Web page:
Nigeria: Device That Can Sniff Out Suicide Bomber Underway

Suicide bombing may soon come to an end across the world if a device currently being developed by researchers sees the light of the day. More than 50 people were killed in the northern Nigerian cities of Kano and Yola last week by suicide bombers believed to be members of the outlawed Boko Haram group. All Africa >>

Chemical Weapons

U.S. Official Says Use of Chemical Weapons is Routine in Syria

The use of chemical weapons in the Syrian civil war is becoming routine, a U.S. official said in The Hague on Monday, calling on members of the global chemical weapons body to collectively condemn their use. Washington Free Beacon >>

CW Incidents Alleged by the Syrian Government: An Industrial Chemical as Likely Cause?

The Syrian Deputy Minister for Foreign Affairs and Expatriates, who also heads the Syrian CWC National Authority, submitted Note Verbale 150 to the Technical Secretariat on 15 December 2014. The document alleges 10 separate CW incidents in four Damascus neighborhoods between April and September 2014 that resulted in 92 casualties, all among military personnel. The Trench >>

Isis ‘Aggressively Pursuing Development of Chemical Weapons’, Say Iraqi and US officials

Isis is “aggressively pursuing the development of chemical weapons”, creating a team dedicated to research and experiments, according to Iraqi and US intelligence officials. Iraqi officials have raised concerns that a large area controlled by extremists, since the group overran parts of Iraq and Syria last year, has left authorities largely in the dark about Isis activities. Independent >>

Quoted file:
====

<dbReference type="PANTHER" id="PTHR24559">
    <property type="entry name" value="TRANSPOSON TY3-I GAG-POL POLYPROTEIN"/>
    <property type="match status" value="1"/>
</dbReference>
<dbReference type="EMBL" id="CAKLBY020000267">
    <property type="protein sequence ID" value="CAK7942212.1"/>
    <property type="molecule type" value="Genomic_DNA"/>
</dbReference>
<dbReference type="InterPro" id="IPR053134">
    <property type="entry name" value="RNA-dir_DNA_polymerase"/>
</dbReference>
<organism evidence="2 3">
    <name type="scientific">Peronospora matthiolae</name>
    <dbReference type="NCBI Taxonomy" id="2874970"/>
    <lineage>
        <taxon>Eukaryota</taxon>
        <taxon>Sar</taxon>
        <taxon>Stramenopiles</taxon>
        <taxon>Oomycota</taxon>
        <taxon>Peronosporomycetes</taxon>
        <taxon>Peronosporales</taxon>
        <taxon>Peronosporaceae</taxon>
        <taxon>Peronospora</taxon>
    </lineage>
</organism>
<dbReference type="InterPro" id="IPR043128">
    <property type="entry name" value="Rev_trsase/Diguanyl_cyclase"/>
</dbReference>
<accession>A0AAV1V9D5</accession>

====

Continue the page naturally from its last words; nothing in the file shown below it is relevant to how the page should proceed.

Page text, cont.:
Hazmat & Facility Incidents

4 Officers Taken to the Hospital After Hazmat Situation in Boston

Four Boston Police officers were taken to the hospital Thursday morning after they were exposed to a man who may have been cooking meth. The incident happened around 5 182 West Brookline St. “He had a product used to make meth on him, so officers involved in that arrest were taken to BMC as a precaution.” Hazmat Nation >>

Detection Technologies

Product Spotlight: Mass Spectrometry

A handheld tool that uses high-pressure mass spectrometry, the device offers civilian, federal and military responders expanded analysis capabilities for the identification and detection of priority chemical agents, toxic industrial chemicals, precursors, and more. Emergency Management >>

Historical Reflections

WWII Hero Credits Luck and Chance in Foiling Hitler’s Nuclear Ambitions

For a man who saved the world, or at least helped ensure that Adolf Hitler never got hold of a nuclear bomb, 96-year-old Joachim Ronneberg has a surprisingly unheroic view of the forces that shape history. NY Times >>